Should serving plastic drinking straws be against the law? That’s already the case in some parts of the world. In April, the U.K. proposed a ban on all single-used plastic items, including straws and stirrers; a month later, the New York City Council proposed a similar ban. Multiple cities in California have implemented a straw ban.
“We need to create awareness around the issue of one-time-use plastic straws and [their] detrimental effects on our landfills, waterways and oceans,” Democratic Assemblyman Ian Calderon said in a statement after proposing the California legislation in January.
Plastic straws are a big contributor to the planet’s massive waste problem: 500 million of these straws are used in the U.S. every day. Many of them end up in landfills and oceans, where they pose major threats to marine life. (Editor’s note: This statistic originates from an informal survey of straw manufacturers done in 2011 by Milo Cress, who was 9 years old at the time. Cress has since told Reason that the National Restaurant Association has endorsed his estimates.) According to the Wildlife Conservation Society’s “Give a Sip” campaign, around 71% of seabirds and 30% of turtles are found with plastic in their stomachs — a situation that can often be fatal.
Proponents of straw bans argue that considering the many alternatives to conventional plastic straws, getting rid of the kind that can’t be composted or recycled should be easy. Others contend that such bans could be harmful for people with disabilities. According to the One in Five disability rights campaign, metal straws can be a risk for those with neurological conditions. The group argues that an entirely viable alternative needs to be available before businesses cut ties with plastic straws.
“Businesses are understandably responding to environmental concerns, but in reacting so quickly, the needs of their disabled customers risks becoming an afterthought,” One in Five founder Jamie Szymkowiak told BBC.
While there is some opposition from corporate brands — McDonalds’ shareholders, for example, voted against a companywide ban on plastic straws in May — other businesses are wholeheartedly embracing the idea. The hotel and hospitality industries are some of the biggest polluters in the game, so any move to reduce that contribution deserves recognition.
(Editor’s note: Mic will continuously update this list of businesses and cities in the U.S. that ban the single-use item.)
Restaurants and cafes
Joe Coffee’s 18 branches will switch to 100% compostable straws made from cornstarch by July.
“The cost to us will be four times higher,” owner Jonathan Rubinstein told Bloomberg, noting the switch wouldn’t affect menu prices.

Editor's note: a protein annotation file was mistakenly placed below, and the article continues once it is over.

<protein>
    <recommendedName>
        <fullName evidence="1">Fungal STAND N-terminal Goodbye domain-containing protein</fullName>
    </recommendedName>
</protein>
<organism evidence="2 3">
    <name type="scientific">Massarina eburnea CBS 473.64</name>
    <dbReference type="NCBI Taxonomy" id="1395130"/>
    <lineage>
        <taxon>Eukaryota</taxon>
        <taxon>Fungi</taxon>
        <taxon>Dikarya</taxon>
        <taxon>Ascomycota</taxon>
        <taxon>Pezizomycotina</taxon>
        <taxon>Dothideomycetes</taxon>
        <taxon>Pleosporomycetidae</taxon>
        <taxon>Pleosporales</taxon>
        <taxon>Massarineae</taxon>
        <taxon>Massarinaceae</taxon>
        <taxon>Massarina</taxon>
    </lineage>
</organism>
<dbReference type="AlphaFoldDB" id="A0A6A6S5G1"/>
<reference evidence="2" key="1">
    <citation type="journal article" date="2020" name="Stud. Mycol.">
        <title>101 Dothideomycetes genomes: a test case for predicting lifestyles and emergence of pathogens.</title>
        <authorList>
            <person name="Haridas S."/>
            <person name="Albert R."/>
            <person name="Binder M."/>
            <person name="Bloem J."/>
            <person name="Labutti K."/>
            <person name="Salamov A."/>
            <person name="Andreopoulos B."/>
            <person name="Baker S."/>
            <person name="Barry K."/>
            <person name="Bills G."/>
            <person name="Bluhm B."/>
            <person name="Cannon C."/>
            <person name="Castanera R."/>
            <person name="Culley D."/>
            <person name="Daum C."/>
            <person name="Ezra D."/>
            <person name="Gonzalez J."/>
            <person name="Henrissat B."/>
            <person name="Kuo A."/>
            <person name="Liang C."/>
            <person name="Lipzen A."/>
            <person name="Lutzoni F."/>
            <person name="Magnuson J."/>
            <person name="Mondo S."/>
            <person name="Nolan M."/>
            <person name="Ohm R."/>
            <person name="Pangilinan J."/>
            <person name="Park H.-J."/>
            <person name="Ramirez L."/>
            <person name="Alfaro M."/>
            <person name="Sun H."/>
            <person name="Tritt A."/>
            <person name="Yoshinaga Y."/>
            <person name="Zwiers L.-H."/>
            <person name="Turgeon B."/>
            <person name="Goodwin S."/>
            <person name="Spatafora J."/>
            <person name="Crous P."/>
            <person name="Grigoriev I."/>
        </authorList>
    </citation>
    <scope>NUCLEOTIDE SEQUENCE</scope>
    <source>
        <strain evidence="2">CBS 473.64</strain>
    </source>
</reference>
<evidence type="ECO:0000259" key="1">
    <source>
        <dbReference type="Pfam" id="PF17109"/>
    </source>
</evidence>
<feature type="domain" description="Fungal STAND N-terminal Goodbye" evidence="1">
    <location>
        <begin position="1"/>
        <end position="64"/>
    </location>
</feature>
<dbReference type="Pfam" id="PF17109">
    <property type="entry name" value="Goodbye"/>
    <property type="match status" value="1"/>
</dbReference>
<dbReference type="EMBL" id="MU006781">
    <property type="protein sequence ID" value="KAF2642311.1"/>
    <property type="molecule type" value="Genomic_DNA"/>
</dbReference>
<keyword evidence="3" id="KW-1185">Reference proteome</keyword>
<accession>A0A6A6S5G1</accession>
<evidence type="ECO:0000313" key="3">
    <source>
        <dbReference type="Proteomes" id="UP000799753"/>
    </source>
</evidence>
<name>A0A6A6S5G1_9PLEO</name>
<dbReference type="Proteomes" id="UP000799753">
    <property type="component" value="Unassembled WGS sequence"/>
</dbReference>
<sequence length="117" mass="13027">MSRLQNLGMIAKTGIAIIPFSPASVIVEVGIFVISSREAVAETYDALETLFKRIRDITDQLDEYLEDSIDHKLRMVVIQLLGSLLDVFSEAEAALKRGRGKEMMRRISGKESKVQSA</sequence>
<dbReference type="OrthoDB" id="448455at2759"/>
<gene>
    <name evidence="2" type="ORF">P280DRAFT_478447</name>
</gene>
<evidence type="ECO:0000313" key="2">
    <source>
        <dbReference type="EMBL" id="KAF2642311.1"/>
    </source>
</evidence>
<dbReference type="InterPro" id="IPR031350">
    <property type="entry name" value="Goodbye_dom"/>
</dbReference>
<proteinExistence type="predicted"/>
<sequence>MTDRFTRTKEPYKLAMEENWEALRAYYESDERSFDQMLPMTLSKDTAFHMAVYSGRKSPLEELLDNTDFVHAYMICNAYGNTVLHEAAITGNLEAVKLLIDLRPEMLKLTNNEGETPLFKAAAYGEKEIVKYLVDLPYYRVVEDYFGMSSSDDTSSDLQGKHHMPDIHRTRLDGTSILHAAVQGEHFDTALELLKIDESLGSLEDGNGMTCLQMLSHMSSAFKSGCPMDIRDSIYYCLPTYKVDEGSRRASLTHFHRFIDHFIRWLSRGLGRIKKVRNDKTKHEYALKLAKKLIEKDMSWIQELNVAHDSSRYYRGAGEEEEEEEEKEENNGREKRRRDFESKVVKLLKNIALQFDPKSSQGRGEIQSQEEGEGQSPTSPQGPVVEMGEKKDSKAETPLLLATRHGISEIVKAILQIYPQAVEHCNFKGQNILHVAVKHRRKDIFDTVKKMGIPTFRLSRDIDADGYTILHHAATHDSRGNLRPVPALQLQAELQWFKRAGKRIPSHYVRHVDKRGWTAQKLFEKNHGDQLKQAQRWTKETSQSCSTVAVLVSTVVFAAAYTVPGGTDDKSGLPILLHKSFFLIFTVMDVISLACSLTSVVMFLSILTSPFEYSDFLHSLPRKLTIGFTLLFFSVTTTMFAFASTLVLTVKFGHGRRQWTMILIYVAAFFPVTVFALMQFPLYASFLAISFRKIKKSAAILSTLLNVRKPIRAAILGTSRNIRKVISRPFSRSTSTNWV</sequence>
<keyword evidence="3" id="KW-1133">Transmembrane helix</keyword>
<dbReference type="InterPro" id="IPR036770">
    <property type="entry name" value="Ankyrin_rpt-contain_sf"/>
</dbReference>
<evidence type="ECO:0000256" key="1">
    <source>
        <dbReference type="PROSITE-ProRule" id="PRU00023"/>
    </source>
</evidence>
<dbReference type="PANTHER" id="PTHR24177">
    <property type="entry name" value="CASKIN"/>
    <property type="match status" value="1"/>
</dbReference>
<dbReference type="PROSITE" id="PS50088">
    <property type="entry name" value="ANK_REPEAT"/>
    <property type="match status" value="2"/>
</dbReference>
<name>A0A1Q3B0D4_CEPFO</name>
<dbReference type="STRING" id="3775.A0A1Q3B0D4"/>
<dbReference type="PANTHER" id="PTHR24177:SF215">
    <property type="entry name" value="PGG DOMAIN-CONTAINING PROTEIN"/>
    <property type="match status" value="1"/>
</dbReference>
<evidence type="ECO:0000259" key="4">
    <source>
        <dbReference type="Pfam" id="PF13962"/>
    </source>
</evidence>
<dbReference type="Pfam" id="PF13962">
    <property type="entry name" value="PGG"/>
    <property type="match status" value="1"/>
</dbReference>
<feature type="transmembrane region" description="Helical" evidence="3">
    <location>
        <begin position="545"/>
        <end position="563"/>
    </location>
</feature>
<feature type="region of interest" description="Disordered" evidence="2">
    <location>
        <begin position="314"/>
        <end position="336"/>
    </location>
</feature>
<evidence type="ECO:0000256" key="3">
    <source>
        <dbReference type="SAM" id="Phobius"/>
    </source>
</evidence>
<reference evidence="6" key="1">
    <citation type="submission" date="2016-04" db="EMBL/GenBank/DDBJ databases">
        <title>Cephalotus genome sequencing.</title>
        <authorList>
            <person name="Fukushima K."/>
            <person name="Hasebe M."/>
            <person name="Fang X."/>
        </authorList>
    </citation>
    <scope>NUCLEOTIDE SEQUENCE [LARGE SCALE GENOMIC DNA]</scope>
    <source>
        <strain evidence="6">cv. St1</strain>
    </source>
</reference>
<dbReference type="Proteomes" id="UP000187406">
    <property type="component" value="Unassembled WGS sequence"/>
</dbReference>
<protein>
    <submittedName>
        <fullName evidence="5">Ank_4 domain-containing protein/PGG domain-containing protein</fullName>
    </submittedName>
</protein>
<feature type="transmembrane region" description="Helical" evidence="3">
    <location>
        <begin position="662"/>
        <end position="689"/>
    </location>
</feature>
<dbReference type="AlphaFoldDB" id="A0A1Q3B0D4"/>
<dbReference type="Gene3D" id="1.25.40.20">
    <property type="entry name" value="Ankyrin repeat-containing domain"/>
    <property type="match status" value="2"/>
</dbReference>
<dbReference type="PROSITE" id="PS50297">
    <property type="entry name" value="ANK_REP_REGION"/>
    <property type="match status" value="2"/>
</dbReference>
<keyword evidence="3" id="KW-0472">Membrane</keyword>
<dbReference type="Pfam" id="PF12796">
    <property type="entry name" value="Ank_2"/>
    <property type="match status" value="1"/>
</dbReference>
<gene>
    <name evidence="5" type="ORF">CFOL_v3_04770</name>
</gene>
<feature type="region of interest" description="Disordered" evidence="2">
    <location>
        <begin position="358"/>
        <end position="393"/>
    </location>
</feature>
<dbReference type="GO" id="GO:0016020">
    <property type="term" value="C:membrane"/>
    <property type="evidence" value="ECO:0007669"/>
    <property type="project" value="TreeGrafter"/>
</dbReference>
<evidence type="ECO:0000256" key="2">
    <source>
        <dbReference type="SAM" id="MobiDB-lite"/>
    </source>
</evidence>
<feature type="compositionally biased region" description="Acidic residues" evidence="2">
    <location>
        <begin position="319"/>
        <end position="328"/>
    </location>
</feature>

The Chicago restaurant group, which owns DMK Burger Bar, Fish Bar, ADA Street, County Barbecue, Henry’s Rec Room, Fort Willow, Werewolf Coffee and Marshall’s Landing, did away with plastic drinking straws in 2017.
Ted’s Montana Grill
The restaurant, which has more than 45 U.S. locations, serves paper straws with its beverages.
The lobster joint began hiding straws from guests in 2014 and only provided them upon request.
“In 2017, we decided that the scientific evidence and numbers showing the environmental damage caused by straws was too great to give out non-compostable straws, period,” Ben Conniff, president of the restaurant group, said in an email. “At this point, no shacks carry straws except [those] that serve iced coffee, which use compostable straws.”
The fast-casual Indian eatery no longer puts out straws in any of its three locations, though customers can still get straws upon request.
“Straws are a small, nonessential beverage accessory that we found people aren’t super attached to,” owner Basu Ratnam told the New York Times. “We have been able to change customer behavior without being disruptive.”
Revival Food Hall
Chicago’s food hall has recently implemented a “Try Not to Suck” initiative for its 15 in-house vendors, according to a press release. Straws are available upon request request at Revival Café-Bar and a few other stalls.
Lettuce Entertain You restaurants
The restaurant group will be removing plastic straws from all of its 120 restaurants beginning in the fall of 2018. “Lettuce’s goal is to transition all restaurants to utilize natural and biodegradable alternatives including paper, hay, biodegradable plastic straws but most importantly, none at all,” a spokesperson said in an email. “We are excited to be among one of the largest restaurant groups to implement this policy in every restaurant from fine dining to fast-casual.” The group’s restaurants are found in nine states.
Fox Restaurant Concepts
Fox Restaurant Concepts, which operates almost 50 locations and 13 concepts throughout the U.S., including Olive & Ivy and The Henry, has nixed plastic straws from all of its properties. Eco-friendly alternatives will be available upon request.